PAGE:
The concurrent equalizer performance evaluation will be done in reference with an equalizer type CMA (Constant Modulus Algorithm). John G. Proakis, Digital Communications, 3rd ed., McGrawHill, 1995; T. J. Endres, “Equalizing With FractionallySpaced Constant Modulus and SecondOrder Statistics Blind Receivers”, Ph.D. Thesis, Cornell University, Ithaca, N.Y., USA, May 1997. The CMA FIR transversal equalizer is perhaps the most widely used and tested in the implementation of the current blind equalizers (S. Haykin, Blind Deconvolution, PrenticeHall, 1994), because, in practical systems, its performance has been reported to be superior to other blind equalizers currently in use (J. P. LeBlanc, “Effects of Source Distributions and Correlation on Fractionally Spaced Blind Constant Modulus Algorithm Equalizers”, Ph.D. Thesis, Cornell University, Ithaca, N.Y., USA, August 1995; T. J. Endres, “Equalizing With FractionallySpaced Constant Modulus and SecondOrder Statistics Blind Receivers”, Ph.D. Thesis, Cornell University, Ithaca, N.Y., USA, May 1997). The performance criteria adopted are based on the following simulation results:

 1—Graph of the constellation Γ at the output y of the CMA equalizer after convergence, having the constellation of the source alphabet A as reference, with A represented in the graph by the symbols “+”.
 2—Graph of the Ψ constellation in the output y of the concurrent equalizer after convergence, having the constellation of the source alphabet A as reference, with A represented in the graph by the symbols “+”.
 3—Comparative graph of ISI(i) curves for the two equalizers, i=0, 2, . . . , N_{a}−1, where N_{a }is the total number of samples received by fractional sampling T/2 from the channel, and ISI(i) is the “reverberation” measure in the equalized signal y in instant i, obtained from
$\mathrm{ISI}=\left[\sum _{k}\uf603{H}_{k}\uf604\underset{k}{\mathrm{max}}\uf603{H}_{k}\uf604\right]/\underset{k}{\mathrm{max}}\uf603{H}_{k}\uf604$
 calculated for this instant. H_{k }represents the k^{th }component of vector H. which contains the coefficients of the impulse response h(n), combined with the equalizer and the channel.
 4—Comparative graph of MSE(i) curves for the two equalizers, i=0, 2, . . . N_{a}−1, where, MSE(i) is the mean square error between the equalized output y and the original sequence transmitted s, taking into consideration for the average the interval of samples that includes the instant i and the L+L_{c}−1 samples previous to it. L_{c }is the dimension of channel dispersion defined by the number of nonnull samples in the impulse response c(n) of the channel. Additionally, this graph demonstrates the horizontal line NT, which defines the maximum permitted MSE level, so that the transference to the renowned DD equalizer (Direct Decision) (John G. Proakis, Digital Communications, 3rd ed., McGrawHill, 1995; J. P. LeBlanc, “Effects of Source Distributions and Correlation on Fractionally Spaced Blind Constant Modulus Algorithm Equalizers”, Ph.D. Thesis, Cornell University, Ithaca, N.Y., USA, August 1995; T. J. Endres, “Equalizing With FractionallySpaced Constant Modulus and SecondOrder Statistics Blind Receivers”, Ph.D. Thesis, Cornell University, Ithaca, N.Y., USA, May 1997) be done. The DD equalizer acts after the convergence of the CMA equalizer, intending to reduce its residual MSE (steady state MSE). However, the DD equalizer can only converge if the steady state MSE of the CMA equalizer has reached a value inferior to the indicated by the horizontal line NT (T. J. Endres, “Equalizing With FractionallySpaced Constant Modulus and SecondOrder Statistics Blind Receivers”, Ph.D. Thesis, Cornell University, Ithaca, N.Y., USA, May 1997).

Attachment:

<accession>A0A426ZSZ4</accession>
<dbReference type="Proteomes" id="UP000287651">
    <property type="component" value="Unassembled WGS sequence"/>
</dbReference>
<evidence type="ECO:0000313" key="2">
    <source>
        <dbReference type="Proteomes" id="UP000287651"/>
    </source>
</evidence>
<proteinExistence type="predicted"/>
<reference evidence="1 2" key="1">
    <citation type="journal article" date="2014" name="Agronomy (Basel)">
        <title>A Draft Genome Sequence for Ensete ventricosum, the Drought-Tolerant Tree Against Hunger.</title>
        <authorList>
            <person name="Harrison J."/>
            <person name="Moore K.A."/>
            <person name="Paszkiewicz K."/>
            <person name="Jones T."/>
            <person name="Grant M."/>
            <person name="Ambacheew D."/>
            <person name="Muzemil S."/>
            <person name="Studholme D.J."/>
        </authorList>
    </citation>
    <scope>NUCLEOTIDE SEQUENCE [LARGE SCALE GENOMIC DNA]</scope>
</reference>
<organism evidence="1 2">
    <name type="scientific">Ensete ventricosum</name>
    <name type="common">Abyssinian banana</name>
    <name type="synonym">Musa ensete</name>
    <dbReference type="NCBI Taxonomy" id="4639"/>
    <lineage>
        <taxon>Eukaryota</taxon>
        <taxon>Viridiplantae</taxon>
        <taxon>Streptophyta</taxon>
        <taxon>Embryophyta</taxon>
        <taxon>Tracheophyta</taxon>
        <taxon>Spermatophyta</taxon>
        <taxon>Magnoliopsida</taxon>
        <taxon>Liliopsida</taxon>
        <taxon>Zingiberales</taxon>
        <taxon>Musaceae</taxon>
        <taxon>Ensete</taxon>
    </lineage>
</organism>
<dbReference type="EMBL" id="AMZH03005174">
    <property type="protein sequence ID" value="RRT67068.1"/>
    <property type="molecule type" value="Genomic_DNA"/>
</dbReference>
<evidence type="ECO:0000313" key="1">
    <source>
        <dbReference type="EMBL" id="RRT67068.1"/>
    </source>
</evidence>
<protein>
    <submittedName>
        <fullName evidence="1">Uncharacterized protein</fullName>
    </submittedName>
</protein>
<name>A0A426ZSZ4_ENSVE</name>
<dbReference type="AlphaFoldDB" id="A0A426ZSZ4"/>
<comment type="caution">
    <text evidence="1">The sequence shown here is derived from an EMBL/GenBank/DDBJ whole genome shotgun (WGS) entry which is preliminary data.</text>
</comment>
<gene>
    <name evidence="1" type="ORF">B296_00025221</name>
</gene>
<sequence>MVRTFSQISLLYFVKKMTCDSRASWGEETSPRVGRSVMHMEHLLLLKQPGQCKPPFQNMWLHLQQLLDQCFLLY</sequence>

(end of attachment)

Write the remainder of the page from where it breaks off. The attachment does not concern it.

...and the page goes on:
[0058]
The sequence representing the information source s to be transmitted through the channel has average zero, unit variance, uniform distribution, and presents statistic independence between samples.

[0059]
The noise added to the equalizer input is Gaussian, with zero average, spectrally white and with variance defined by SNR (Signal To Noise Ratio). John G. Proakis, Digital Communications, 3rd ed., McGrawHill, 1995.

[0060]
Some authors suggest that the dimension of equalizer L be done larger than the dimension of the channel dispersion L_{c}, so that the extra degrees of freedom so obtained allow the minimization of the equalizer noise gain (K. AbedMerain, P. Duhamel, D. Gesbert, P. Loubaton, S. Mayrargue, E. Moulines e D. Slock, “Prediction Error Methods for TimeDomain Blind Identification of Multichannel FIR Filters”, Proc. International Conference on Acoustics, Speech and Signal Processing, pp. 19681971, Detroit, USA, May 1995). However, in order to minimize the hardware cost for implementation purposes, we will adopt L=L_{c }in the following simulations.

[0061]
The initialization of the vector that defines the filter of the CMA equalizer and the vector V of the concurrent equalizer follows the strategy denominated single spike (T. J. Endres, “Equalizing With FractionallySpaced Constant Modulus and SecondOrder Statistics Blind Receivers”, Ph.D. Thesis, Cornell University, Ithaca, N.Y., USA, May 1997), which consists of initializing the vectors with 1+j0 in position ξ, 0<ξ<l−1, maintaining elements in other position null. In T. J. Endres, “Equalizing With FractionallySpaced Constant Modulus and SecondOrder Statistics Blind Receivers”, Ph.D. Thesis, Cornell University, Ithaca, N.Y., USA, May 1997, it is demonstrated that the optimal value of ξ depends on the position of the sample with maximum absolute value in the channel impulse response c(n) sequence, denominated channel cursor. However, as c(n) is not known at first, the universally accepted practice is to make ξ=L/2. If the equalized does not converge with ξ=L/2, it is normal that the receiver system tries to make a few attempts around ξ=L/2 until the equalizer converges, that is, ξ=L/2±λ, λ=1, 2, . . . (Simon Haykin, Unsupervised Adaptive Filtering, Wiley, N.Y., 1999). We will adopt such heuristic in case of initial convergence failure. The cases for which it was necessary to apply it can be identified by ξ≠L/2.